Optimising Compilers: Unreachable-code and -procedure elimination

Cd9b247e4507fed75312e9a42070125d?s=47 Tom Stuart
February 09, 2007

Optimising Compilers: Unreachable-code and -procedure elimination

2/16

* Control-flow analysis operates on the control structure of a program (flowgraphs and call graphs)
* Unreachable-code elimination is an intra-procedural optimisation which reduces code size
* Unreachable-procedure elimination is a similar, interprocedural optimisation making use of the program's call graph
* Analyses for both optimisations must be imprecise in order to guarantee safety

Cd9b247e4507fed75312e9a42070125d?s=128

Tom Stuart

February 09, 2007
Tweet

Transcript

  1. Control-flow analysis Discovering information about how control (e.g. the program

    counter) may move through a program. ? ? ? ? ?
  2. Intra-procedural analysis An intra-procedural analysis collects information about the code

    inside a single procedure. We may repeat it many times (i.e. once per procedure), but information is only propagated within the boundaries of each procedure, not between procedures. One example of an intra-procedural control-flow optimisation (an analysis and an accompanying transformation) is unreachable-code elimination.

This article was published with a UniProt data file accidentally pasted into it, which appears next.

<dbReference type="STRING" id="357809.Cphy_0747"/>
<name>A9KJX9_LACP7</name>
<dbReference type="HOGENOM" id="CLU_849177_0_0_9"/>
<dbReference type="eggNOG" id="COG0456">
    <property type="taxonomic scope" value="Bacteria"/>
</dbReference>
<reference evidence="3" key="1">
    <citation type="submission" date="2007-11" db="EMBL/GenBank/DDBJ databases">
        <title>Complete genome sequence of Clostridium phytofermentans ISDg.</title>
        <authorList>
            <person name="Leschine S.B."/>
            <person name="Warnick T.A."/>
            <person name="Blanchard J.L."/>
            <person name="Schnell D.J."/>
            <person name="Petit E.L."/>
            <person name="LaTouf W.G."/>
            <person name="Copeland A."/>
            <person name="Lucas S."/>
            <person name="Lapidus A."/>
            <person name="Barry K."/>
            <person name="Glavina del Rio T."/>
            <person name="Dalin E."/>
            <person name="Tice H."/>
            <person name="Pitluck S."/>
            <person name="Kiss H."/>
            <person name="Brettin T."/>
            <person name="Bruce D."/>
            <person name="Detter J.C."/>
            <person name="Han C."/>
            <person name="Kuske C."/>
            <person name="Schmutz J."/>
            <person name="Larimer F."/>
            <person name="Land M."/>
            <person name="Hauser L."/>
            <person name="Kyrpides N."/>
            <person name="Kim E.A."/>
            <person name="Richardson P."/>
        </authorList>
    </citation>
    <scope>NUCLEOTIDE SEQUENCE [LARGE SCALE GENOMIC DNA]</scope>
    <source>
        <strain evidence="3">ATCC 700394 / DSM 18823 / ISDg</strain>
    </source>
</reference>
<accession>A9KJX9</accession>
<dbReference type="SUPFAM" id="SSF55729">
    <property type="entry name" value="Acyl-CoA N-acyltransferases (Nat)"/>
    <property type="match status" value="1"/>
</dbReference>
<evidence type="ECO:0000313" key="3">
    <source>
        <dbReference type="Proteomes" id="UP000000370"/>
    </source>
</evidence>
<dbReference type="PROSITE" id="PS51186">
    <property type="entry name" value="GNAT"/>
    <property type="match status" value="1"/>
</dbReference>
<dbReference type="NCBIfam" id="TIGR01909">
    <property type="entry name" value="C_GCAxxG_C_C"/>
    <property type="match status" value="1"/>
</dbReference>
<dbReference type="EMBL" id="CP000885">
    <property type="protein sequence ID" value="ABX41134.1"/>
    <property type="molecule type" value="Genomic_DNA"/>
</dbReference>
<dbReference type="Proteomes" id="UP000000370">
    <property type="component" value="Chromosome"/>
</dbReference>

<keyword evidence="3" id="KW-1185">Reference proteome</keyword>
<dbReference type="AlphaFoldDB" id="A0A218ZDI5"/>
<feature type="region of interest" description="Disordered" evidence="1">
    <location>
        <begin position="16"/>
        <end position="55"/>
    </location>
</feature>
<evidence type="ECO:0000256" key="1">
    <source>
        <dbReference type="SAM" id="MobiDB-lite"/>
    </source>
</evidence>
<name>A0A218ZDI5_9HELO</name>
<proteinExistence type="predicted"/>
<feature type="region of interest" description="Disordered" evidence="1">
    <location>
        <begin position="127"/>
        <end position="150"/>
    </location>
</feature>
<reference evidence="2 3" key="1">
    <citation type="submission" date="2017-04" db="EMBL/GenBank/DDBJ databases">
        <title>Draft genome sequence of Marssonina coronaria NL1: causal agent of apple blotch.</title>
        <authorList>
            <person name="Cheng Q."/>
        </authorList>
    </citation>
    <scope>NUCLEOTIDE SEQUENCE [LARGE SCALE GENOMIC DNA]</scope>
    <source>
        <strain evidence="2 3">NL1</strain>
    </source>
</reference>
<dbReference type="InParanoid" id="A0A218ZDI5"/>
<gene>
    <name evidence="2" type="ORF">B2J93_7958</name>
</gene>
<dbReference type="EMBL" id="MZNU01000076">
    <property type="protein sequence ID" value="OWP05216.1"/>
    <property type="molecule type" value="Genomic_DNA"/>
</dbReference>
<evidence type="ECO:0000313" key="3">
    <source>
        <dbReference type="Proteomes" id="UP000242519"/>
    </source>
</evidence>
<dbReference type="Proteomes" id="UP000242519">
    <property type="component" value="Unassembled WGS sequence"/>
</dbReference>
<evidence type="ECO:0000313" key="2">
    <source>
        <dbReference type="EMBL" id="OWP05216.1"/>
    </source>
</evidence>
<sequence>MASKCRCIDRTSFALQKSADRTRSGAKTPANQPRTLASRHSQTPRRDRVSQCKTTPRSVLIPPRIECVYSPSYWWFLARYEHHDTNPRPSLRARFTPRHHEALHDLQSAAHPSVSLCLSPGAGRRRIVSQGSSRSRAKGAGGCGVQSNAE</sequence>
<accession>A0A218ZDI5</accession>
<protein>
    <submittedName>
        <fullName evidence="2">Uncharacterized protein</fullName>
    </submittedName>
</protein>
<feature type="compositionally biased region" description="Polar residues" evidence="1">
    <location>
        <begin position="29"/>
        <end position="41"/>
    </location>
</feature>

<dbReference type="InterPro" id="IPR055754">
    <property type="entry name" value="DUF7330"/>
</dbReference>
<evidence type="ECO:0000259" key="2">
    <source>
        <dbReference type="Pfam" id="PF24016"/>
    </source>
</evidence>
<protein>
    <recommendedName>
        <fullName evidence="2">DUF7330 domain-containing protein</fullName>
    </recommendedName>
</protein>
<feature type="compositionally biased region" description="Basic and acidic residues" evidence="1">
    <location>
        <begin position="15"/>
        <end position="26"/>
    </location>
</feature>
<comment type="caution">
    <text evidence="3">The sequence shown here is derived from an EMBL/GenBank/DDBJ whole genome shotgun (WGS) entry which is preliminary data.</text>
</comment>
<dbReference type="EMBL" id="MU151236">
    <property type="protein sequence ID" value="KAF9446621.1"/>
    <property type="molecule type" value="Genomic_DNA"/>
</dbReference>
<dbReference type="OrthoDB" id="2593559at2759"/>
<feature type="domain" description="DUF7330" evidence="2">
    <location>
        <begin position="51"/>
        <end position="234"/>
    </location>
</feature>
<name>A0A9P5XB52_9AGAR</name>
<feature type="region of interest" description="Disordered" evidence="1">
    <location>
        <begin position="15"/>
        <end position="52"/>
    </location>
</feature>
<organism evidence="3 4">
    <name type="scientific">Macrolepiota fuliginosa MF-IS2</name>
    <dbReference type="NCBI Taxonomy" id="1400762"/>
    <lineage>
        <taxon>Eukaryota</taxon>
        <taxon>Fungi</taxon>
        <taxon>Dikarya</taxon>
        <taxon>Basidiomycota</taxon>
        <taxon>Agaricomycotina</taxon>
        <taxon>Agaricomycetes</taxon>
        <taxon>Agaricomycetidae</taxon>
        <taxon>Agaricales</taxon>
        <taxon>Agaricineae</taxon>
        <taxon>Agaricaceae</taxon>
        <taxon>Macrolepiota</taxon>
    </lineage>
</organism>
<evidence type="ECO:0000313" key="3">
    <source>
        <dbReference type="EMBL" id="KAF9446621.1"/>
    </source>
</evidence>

3. int f(int x, int y) { int z = x

    * y; return x + y; } Dead vs. unreachable code Dead code computes unused values. DEAD (Waste of time.)
  4. int f(int x, int y) { return x + y;

    int z = x * y; } Dead vs. unreachable code Unreachable code cannot possibly be executed. UNREACHABLE (Waste of space.)
  5. Dead vs. unreachable code Deadness is a data-flow property: “May

    this data ever arrive anywhere?” int f(int x, int y) { int z = x * y; ɗ ? ? ?
  6. Dead vs. unreachable code Unreachability is a control-flow property: “May

    control ever arrive here?” ɗ int z = x * y; } ? ? ?
  7. bool g(int x) { return false; } Safety of analysis

    UNREACHABLE? int f(int x, int y) { if (g(x)) { int z = x * y; } return x + y; } ✓
  8. Safety of analysis UNREACHABLE? bool g(int x) { return ...x...;